Money and Tax February updates for Britons in France
Lowering of taxe d’habitation for higher-income households, overhaul of bank charges in the event of a client death is needed and more
More flexible rules for obtaining a mortgage
Rules on obtaining a mortgage are to become more flexible, the economy minister has said. This will include lengthening maximum repayment time from 25 years to 27 and allowing loan payments of up to 35% of the borrower’s income, up from 33%. Banks will be allowed discretion to deviate from the limits in 20% of cases, up from 15%.
Death fees ‘too high’
A “complete overhaul” of charges imposed by banks in the event of a client death is needed, says consumer rights magazine 60 Millions de Consommateurs. It claims an “absence of regulation” is being exploited.
In the case of an inheritance of €15,000, fees for closing accounts and transferring money to heirs vary from €75 at Crédit Agricole Nord to €450 at Allianz Banque. Some banks have fixed fees, others use a percentage of amounts in accounts, some a mixture. Policies on joint accounts vary from no fees (Fortuneo) to charges on the full joint account (Société Générale), or on 50%.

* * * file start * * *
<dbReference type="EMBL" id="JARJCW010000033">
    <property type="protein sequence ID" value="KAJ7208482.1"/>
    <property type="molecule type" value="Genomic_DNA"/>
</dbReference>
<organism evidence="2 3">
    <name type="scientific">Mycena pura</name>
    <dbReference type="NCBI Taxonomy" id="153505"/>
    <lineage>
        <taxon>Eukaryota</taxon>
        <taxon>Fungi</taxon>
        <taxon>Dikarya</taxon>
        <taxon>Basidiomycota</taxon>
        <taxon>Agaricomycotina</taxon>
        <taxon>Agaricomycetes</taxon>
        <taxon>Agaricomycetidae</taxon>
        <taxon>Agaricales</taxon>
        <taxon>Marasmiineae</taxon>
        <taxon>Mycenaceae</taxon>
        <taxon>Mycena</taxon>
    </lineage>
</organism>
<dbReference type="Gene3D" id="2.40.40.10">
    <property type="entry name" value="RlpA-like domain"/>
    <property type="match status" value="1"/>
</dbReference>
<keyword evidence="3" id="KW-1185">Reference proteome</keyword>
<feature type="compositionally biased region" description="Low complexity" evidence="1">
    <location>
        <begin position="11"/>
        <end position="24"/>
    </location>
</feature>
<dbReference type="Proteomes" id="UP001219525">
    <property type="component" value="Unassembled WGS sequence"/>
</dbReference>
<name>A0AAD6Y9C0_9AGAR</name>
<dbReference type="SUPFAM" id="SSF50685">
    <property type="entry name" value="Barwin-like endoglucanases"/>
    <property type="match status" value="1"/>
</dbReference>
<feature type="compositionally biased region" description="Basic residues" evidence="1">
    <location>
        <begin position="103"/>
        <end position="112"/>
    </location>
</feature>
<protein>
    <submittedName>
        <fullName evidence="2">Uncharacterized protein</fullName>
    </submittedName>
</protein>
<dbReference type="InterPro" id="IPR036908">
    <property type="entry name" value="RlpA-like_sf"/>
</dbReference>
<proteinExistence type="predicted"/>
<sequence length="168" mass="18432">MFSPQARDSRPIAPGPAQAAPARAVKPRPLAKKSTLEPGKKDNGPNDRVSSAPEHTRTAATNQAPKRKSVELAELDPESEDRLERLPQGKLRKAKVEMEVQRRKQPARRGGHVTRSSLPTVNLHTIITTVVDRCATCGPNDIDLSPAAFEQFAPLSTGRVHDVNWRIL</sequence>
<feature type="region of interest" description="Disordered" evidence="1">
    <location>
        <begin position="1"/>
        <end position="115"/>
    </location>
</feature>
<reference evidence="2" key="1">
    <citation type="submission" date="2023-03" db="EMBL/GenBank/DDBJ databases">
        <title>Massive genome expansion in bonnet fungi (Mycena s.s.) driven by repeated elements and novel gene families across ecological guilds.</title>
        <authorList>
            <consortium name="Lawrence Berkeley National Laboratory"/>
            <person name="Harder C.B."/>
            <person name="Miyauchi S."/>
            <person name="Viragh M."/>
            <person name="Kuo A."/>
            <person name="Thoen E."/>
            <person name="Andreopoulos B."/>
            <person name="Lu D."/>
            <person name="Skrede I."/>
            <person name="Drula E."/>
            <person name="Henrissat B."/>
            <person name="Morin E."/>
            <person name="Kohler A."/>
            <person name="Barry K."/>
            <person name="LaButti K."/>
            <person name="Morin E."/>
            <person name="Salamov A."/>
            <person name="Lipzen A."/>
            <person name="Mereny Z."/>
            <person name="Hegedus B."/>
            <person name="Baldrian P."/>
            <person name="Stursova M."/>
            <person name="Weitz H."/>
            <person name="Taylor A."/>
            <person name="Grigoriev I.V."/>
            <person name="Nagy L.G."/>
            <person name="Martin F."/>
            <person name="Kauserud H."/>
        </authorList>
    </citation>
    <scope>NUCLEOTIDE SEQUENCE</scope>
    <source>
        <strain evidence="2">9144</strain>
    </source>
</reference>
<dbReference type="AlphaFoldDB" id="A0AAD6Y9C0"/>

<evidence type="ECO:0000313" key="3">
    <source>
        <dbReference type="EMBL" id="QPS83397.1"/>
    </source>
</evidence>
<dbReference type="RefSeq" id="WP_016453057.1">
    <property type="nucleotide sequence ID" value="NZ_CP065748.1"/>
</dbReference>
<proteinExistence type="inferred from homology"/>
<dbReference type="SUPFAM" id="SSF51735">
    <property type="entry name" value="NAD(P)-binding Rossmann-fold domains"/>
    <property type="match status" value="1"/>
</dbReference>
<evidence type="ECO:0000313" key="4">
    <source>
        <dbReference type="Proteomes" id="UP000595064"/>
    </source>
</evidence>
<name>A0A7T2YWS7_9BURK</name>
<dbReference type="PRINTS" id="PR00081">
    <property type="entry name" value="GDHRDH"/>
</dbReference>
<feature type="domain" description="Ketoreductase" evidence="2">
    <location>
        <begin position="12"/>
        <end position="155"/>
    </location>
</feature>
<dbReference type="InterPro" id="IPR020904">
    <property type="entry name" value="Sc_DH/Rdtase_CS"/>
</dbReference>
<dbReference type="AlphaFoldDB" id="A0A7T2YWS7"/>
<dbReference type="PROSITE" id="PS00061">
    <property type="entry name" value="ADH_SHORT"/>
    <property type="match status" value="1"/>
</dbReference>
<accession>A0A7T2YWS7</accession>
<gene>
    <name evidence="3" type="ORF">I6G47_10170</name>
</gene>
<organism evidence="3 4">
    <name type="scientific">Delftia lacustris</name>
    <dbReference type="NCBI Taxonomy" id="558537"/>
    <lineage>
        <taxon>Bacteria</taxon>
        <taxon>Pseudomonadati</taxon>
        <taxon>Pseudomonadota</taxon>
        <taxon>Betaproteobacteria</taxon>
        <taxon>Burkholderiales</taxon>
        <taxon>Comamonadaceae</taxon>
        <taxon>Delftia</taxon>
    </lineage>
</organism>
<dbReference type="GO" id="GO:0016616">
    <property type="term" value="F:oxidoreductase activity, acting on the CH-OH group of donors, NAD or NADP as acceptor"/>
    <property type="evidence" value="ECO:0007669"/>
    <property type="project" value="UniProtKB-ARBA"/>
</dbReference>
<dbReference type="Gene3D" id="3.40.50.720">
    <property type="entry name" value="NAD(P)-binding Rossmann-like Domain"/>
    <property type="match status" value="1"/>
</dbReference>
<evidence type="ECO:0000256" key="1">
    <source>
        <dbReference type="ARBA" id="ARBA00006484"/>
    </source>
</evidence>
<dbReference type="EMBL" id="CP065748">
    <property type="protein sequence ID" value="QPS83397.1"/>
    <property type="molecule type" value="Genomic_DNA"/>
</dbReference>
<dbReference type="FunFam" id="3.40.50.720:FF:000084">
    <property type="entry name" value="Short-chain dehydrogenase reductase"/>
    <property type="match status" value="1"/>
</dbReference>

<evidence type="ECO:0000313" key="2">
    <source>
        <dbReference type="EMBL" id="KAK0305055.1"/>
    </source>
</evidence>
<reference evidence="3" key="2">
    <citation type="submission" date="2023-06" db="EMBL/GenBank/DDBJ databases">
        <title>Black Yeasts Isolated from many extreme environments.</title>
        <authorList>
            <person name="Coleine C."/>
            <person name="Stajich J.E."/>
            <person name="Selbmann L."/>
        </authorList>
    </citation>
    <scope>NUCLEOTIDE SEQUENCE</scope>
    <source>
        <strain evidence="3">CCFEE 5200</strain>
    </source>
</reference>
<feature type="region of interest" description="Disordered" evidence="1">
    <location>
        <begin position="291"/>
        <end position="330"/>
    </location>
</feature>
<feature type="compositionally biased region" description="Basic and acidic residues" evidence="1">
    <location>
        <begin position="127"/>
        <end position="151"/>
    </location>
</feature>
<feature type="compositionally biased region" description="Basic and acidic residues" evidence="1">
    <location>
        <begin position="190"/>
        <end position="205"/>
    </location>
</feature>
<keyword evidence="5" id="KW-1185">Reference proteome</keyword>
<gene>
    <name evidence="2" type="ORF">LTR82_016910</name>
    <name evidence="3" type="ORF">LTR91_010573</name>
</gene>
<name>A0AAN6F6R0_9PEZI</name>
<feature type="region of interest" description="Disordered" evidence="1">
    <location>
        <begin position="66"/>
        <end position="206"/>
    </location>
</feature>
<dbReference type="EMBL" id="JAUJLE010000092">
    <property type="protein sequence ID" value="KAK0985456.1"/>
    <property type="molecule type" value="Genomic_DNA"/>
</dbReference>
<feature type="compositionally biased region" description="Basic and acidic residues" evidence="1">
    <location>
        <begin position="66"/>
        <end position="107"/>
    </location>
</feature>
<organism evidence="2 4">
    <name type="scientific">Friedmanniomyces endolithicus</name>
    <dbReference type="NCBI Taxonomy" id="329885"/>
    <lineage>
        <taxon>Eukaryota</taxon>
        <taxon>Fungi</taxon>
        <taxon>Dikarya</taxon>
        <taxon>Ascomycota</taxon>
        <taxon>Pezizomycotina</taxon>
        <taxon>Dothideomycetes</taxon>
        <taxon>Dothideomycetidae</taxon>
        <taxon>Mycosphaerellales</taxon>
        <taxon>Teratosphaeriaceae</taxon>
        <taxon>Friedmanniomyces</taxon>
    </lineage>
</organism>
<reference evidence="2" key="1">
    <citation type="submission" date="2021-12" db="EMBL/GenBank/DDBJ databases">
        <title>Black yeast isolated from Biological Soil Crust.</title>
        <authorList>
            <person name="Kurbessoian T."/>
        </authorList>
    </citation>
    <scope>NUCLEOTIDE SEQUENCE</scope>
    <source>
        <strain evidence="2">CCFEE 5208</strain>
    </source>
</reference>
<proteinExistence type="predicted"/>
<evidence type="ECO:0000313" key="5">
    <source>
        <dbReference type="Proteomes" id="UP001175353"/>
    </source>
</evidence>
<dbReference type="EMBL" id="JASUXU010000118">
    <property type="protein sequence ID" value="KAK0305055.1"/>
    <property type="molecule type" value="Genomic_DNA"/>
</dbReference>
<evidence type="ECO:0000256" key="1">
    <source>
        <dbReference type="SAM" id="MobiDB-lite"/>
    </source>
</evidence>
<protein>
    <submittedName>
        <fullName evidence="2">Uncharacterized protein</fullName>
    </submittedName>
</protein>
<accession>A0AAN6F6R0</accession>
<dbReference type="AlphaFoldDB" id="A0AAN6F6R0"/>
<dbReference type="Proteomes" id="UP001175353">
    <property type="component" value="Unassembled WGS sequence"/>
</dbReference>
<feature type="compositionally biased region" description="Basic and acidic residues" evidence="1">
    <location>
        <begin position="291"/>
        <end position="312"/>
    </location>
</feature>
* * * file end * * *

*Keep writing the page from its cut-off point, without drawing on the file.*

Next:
It comes as the consumer body CLCV reported that for a typical selection of services, combined annual bank fees can be twice as much at some compared to others. On average, annual fees are €145 for an “average customer”, €66 for those making light use of their bank, and €210 for heavy users. CLCV noted that opting for a package of services is often more costly than choosing the ones you need.
Taxe d’habitation reform
Higher-income households benefit from a first lowering of taxe d’habitation on their main homes this year: 30%, then 65% off in 2022, and 100% in 2023. If you pay monthly, you can adjust your payments in your account at impots.gouv.fr. The TV licence (€138) is not included in this.
Those concerned have net annual income of €27,761 or more for a single person or €44,212 for a couple without dependant children.
Those with lower incomes do not pay as of 2020. It is possible to have been exempt then but pay in 2021 if income rose, a child left home, etc.
‘Trickle down’ criticised
The “trickle down” theory, which claims measures such as President Macron’s lightening of wealth tax boost the economy and benefit those on low incomes, does not work, say two experts.
David Hope, of London School of Economics, and Julien Limberg, of King’s College London, analysed 18 developed countries’ policies from 1965 to 2015 and found that lowering taxes for the wealthy had no significant effect on the economy, average incomes or unemployment.
Aménagement tax is up
A tax on any home building work requiring prior declaration or permission (taxe d’aménagement) has been raised by 1.1%. It is payable on a one-off basis for constructions of 5m2 or more.